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a play by John Osborne, first performed in 1961, tracing the religious reformer's life from 1506, when he is received into the Augustinian order, to 1530, when he is living with his wife, a former nun, and their young son. Between these years, he is seen castigating the practice of selling indulgences, nailing his theses to the church door in Wittenberg, rejecting the authority of the Pope for that of scripture, being excommunicated by Leo X (whom he describes, in characteristically scatological style, as ‘an overindulged jakes' attendant to Satan himself, a glittering worm in excrement’), and refusing to give his support to the peasant uprising he has indirectly inspired. A picture emerges of a rebel in conflict with his father, God, his own anguished mind and intransigent body, a venal Church, and the corruption, smugness, and superficiality of a world Osborne seemed to wish his audiences to identify with their own.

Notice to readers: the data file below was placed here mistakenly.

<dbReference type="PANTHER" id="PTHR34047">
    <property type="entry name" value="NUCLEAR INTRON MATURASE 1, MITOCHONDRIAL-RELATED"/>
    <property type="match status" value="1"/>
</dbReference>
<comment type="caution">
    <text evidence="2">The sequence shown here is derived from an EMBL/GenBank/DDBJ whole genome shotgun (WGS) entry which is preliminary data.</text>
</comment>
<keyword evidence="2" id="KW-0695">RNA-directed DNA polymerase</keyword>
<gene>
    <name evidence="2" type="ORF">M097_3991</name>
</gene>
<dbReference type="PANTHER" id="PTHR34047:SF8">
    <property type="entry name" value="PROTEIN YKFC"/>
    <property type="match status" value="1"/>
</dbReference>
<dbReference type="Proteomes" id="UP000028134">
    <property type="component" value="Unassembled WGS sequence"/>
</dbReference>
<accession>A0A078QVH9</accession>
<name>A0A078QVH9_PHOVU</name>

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Literature Reference: American Literature, English Literature, Classics & Modern FictionEncyclopedia of Literature: Earl Lovelace Biography to Madmen and Specialists